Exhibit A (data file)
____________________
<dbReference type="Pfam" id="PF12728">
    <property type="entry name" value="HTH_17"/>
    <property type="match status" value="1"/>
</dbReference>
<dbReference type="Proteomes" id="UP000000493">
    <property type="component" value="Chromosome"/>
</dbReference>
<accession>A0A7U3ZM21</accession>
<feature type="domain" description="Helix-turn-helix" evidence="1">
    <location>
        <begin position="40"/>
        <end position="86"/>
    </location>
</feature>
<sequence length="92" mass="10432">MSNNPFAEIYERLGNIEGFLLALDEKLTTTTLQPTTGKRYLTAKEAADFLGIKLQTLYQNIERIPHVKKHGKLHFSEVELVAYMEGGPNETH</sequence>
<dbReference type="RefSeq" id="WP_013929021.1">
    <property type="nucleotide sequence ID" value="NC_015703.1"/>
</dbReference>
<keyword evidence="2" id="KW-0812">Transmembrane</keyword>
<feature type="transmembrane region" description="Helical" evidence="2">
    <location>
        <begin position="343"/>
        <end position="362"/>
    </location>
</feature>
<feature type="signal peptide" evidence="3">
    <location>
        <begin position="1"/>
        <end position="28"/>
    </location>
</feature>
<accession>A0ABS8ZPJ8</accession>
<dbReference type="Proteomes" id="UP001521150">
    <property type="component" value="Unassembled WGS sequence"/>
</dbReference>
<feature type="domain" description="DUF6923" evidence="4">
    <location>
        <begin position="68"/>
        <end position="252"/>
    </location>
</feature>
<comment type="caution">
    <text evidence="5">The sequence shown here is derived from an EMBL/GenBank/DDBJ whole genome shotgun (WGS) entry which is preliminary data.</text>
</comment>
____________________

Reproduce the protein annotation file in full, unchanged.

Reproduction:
<dbReference type="Pfam" id="PF12728">
    <property type="entry name" value="HTH_17"/>
    <property type="match status" value="1"/>
</dbReference>
<dbReference type="Proteomes" id="UP000000493">
    <property type="component" value="Chromosome"/>
</dbReference>
<accession>A0A7U3ZM21</accession>
<feature type="domain" description="Helix-turn-helix" evidence="1">
    <location>
        <begin position="40"/>
        <end position="86"/>
    </location>
</feature>
<sequence length="92" mass="10432">MSNNPFAEIYERLGNIEGFLLALDEKLTTTTLQPTTGKRYLTAKEAADFLGIKLQTLYQNIERIPHVKKHGKLHFSEVELVAYMEGGPNETH</sequence>
<dbReference type="RefSeq" id="WP_013929021.1">
    <property type="nucleotide sequence ID" value="NC_015703.1"/>
</dbReference>
<keyword evidence="2" id="KW-0812">Transmembrane</keyword>
<feature type="transmembrane region" description="Helical" evidence="2">
    <location>
        <begin position="343"/>
        <end position="362"/>
    </location>
</feature>
<feature type="signal peptide" evidence="3">
    <location>
        <begin position="1"/>
        <end position="28"/>
    </location>
</feature>
<accession>A0ABS8ZPJ8</accession>
<dbReference type="Proteomes" id="UP001521150">
    <property type="component" value="Unassembled WGS sequence"/>
</dbReference>
<feature type="domain" description="DUF6923" evidence="4">
    <location>
        <begin position="68"/>
        <end position="252"/>
    </location>
</feature>
<comment type="caution">
    <text evidence="5">The sequence shown here is derived from an EMBL/GenBank/DDBJ whole genome shotgun (WGS) entry which is preliminary data.</text>
</comment>